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Monday, February 6, 2017

Path of Justice

I try to build some spiritual discipline in my life by following the daily lectionary---the readings provided by an organized planner.  In my case I use the lectionary of the Benedictine monastic community.  I like knowing that the readings I do are being done by my brother monks around the world.  I am certainly not as faithful as they are.  But I figure when my zeal flags, somehow they are covering for me.  And I am sure they do it non-judgmentally.  I appreciate that.  I think that’s the nature of spiritual community.         

A specific thing I like about following this Benedictine lectionary is the copious use of the Psalms.  I know the Benedictines move through the entire 150 Psalms every two weeks.  For some people that would be awful.  How can they keep using the same body of literature over and over?  I am sure one of their answers is they do so in order to be joined to the body of believers stretching back over five centuries.  The Psalms, we know, are not just in the Christian Bible.  Originally and to this day, they are the heart of the Hebrew Bible, the Old Testament in Christian terms.  Our brothers and sister Jews have been reciting and prayer the Psalter for centuries.     

It is not normally true that Protestants do know and don’t use Psalms like the Catholics and Jews have done.  That certainly was the case for me as a Quaker.  Rather than lament this, I simply make use of the lectionary and that always includes readings from the Psalms.  I am making up for lost time.  I have found a treasure and I gladly use it and let it form my heart.         

The lectionary reading for today is pulled from a portion of Psalm 5.  In that Psalm the Psalmist asks God to lend an ear.  Of course, I don’t think God has real, literal ears.  But in some metaphorical way God does hear us.  In fact, God listens carefully to the desires of the heart.  I do not think for a moment that God grants me whatever I might ask.  And I do think God grants me things I would never have dreamed of asking.  God provides for me and for each of us.  From that conviction comes my theological understanding of a providential God.  That does not mean God predestines every minute detail of my life.  But God does provide.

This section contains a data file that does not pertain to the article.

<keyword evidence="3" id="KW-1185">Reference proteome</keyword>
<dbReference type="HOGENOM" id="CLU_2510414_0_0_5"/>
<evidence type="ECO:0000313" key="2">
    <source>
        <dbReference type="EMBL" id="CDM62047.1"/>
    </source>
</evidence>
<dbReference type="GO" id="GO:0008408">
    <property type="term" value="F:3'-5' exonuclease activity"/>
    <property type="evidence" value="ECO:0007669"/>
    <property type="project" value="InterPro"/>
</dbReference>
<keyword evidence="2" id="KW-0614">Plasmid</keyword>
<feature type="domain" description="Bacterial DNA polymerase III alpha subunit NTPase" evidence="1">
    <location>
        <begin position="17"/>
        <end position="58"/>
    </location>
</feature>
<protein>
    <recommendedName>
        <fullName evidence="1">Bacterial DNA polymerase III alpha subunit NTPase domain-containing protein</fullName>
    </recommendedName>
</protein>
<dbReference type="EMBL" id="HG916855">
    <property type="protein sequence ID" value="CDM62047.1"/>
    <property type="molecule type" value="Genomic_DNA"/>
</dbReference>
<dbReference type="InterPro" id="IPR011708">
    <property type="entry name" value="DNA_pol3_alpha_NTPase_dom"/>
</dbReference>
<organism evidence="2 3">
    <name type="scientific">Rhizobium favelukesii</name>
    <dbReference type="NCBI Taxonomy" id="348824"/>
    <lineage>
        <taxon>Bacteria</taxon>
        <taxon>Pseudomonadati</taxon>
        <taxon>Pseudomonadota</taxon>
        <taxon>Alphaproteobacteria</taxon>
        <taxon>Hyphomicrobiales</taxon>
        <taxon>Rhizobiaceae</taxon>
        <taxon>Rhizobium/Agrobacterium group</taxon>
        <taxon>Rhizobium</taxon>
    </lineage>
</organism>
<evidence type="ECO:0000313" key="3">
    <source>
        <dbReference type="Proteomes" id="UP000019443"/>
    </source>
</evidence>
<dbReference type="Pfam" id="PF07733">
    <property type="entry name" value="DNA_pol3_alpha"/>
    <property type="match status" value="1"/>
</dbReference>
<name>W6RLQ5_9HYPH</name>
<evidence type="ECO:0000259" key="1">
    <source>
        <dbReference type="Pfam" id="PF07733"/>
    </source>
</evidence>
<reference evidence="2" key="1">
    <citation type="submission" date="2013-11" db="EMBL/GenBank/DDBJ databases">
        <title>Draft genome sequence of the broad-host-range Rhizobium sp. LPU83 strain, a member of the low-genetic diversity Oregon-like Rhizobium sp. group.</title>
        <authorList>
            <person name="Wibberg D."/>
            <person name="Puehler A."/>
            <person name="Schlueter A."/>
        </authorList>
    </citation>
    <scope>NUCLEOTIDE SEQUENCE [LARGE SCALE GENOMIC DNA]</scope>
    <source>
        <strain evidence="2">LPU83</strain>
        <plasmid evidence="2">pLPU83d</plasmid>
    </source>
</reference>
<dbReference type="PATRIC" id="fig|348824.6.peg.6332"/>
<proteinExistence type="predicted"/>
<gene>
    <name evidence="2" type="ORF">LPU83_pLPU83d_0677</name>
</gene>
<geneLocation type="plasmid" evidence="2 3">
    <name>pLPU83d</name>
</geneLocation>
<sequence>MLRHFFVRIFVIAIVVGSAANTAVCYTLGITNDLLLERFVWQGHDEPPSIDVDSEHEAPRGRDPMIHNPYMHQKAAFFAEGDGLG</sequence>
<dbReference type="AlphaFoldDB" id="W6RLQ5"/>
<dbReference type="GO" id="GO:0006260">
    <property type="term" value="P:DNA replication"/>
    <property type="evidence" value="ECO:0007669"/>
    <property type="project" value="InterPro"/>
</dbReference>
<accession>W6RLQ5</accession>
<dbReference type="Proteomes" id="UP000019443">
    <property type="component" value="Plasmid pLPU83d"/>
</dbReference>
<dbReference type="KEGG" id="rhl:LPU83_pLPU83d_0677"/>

I see in Psalm 5 the Psalmist affirming the providential character of God.  In spite of the craziness of being human, the Psalmist affirms, “But I, through the abundance of your steadfast love, will enter your house…” (5:7)  In a more contemporary way I might say something like, “by God’s grace I am included in the circle of God’s friends.”  It is not by my own doing.  That does not take me off the hook for trying to live a good life.  But it does not depend solely on my actions.  God cares and will take care.          

The Old Testament idea of “steadfast love” uses a deeply loaded Hebrew word to characterize the zealous love God has for the ones God utterly cares for.  This is the kind of love that suggests to me the deepest kind of maternal love---the love of the mother for her young child.  It is difficult to imagine anything the little creature could do that would alienate the loving mother.  And so it is with God’s “steadfast love.”         

As I read a little further in this Psalm 5, I watch the Psalmist move from the theme of “steadfast love” to the theme of “justice.”  Again we see this in the petition of the Psalmist to the Lord.  The writer of the Psalm asks, “Lead me, O Lord, in your righteousness…make your way straight before me.” (5:8)  Another translation uses my term, “justice,” instead of “righteousness,” which sounds like an old-fashioned word that none of my students would really know what it means.  So I prefer justice language.          

In this petition the Psalmist asks for two things.  In the first place the petition is that God would lead the Psalmist in justice.  And secondly, the Psalmist asks that God’s way be straight.  Let’s look at each one of these.  To be led in to the just path of God is to have life shaped in a way that we will grow in spiritual maturity.  To be just is to be willing to treat people equally.  And sometimes when equality is not possible, at least we can always be fair.  Justice is the baseline of true community.  In fact, there never will be community without justice.  For example, justice demands that we treat everyone with respect and dignity.  And justice particularly harbors concerns for the poor, sick and downtrodden.  How we treat the least of these is how God will see our life and actions.          

Secondly, we ask that God make the divine way straight.  It is not obvious how we should understand this.  But let me make an educated guess that having the divine path of justice made straight means we can see where to go and how to act.  Life has its ups and downs and does seem to pave our way with curves and corners to negotiate.  That probably won’t change.  But if the path of divine justice is straight, then we can manage all the tricky parts of life with a sense of doing it with justice.          

If we can learn to live with justice---treating every other human being with the baseline justice they deserve, then we will be freed to move on to love.  I am sure it is not possible to be loving if we have failed to be just.  First things first, the old saying goes.  That is why it is worth asking God to make the path of justice straight. 

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